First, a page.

Movement of the Escherichia coli RNA polymerase clamp modulates intrinsic transcription termination
Transcription is an essential process that creates RNA from DNA. Professor Robert Landick and his lab study the last two parts of transcription in bacteria, called elongation and termination. Michael Bellecourt spent his graduate studies looking at how the molecule that synthesizes the RNA — called RNA polymerase — is involved in termination. He developed experiments that showed how termination occurs in two stages, commitment followed by actual termination, and how a clamp on the RNA polymerase affects termination but does so indirectly by impacting elongation. Transcription is important to understand for other researchers in the Landick Lab and elsewhere who try to fine tune bacteria to create biofuels or look for new antibiotics as bacteria become resistant.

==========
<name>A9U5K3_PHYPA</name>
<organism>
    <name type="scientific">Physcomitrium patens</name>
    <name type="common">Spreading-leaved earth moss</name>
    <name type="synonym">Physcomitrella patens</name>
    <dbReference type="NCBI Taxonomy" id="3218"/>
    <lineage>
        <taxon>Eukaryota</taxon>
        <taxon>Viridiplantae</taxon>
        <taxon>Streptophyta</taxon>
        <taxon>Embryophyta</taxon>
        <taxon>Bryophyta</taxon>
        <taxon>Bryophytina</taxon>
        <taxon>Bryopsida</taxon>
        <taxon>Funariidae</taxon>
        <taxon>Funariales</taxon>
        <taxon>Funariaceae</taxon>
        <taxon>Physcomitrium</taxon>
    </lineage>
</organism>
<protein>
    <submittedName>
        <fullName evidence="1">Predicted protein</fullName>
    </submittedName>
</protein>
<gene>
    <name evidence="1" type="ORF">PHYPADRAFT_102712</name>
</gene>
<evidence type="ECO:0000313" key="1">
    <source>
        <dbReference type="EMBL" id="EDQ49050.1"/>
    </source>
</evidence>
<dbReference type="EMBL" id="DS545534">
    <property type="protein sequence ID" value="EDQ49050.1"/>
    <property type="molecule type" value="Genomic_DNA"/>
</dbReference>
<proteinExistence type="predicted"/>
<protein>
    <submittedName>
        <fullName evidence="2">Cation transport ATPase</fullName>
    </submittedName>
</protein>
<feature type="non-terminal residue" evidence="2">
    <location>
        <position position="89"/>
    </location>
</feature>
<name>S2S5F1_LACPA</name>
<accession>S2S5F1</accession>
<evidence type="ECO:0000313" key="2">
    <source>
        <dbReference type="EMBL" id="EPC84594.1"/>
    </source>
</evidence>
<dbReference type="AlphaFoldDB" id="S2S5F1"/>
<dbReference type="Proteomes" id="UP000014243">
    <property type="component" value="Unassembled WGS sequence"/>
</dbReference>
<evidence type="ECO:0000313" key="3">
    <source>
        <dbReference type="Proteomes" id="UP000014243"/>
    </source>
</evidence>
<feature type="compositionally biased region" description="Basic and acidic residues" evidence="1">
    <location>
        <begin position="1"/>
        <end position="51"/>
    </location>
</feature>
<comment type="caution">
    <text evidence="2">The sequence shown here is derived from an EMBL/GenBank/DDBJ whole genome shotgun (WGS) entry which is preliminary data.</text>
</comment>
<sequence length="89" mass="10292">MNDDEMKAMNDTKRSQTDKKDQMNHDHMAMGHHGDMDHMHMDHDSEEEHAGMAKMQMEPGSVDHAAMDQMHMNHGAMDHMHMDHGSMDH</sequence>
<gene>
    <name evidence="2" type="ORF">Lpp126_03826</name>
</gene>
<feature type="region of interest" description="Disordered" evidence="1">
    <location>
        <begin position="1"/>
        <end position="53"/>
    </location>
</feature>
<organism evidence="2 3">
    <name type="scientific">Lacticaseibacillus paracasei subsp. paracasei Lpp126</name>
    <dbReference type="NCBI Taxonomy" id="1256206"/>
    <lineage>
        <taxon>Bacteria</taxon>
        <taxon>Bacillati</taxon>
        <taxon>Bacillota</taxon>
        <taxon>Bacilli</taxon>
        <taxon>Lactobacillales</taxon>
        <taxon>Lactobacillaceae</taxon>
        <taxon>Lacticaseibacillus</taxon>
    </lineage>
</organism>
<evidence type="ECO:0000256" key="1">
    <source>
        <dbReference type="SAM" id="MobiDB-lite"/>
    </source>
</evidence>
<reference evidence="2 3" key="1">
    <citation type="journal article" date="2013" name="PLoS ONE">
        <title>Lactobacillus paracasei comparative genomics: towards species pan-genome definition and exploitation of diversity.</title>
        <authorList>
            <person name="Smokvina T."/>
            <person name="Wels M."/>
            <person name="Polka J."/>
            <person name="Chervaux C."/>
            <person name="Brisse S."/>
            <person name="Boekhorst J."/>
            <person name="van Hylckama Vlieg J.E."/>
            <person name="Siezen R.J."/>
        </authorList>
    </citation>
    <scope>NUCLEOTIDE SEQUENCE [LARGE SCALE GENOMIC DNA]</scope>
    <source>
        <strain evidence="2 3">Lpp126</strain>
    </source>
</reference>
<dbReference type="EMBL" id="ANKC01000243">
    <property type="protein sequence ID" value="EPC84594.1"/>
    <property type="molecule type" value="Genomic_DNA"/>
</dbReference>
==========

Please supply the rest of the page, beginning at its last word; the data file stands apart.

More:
Learn more about his work at his Thesis Review at 1:30 p.m. on Tuesday, Aug. 21 in the Khorana Auditorium of the HFD Biochemistry Laboratories.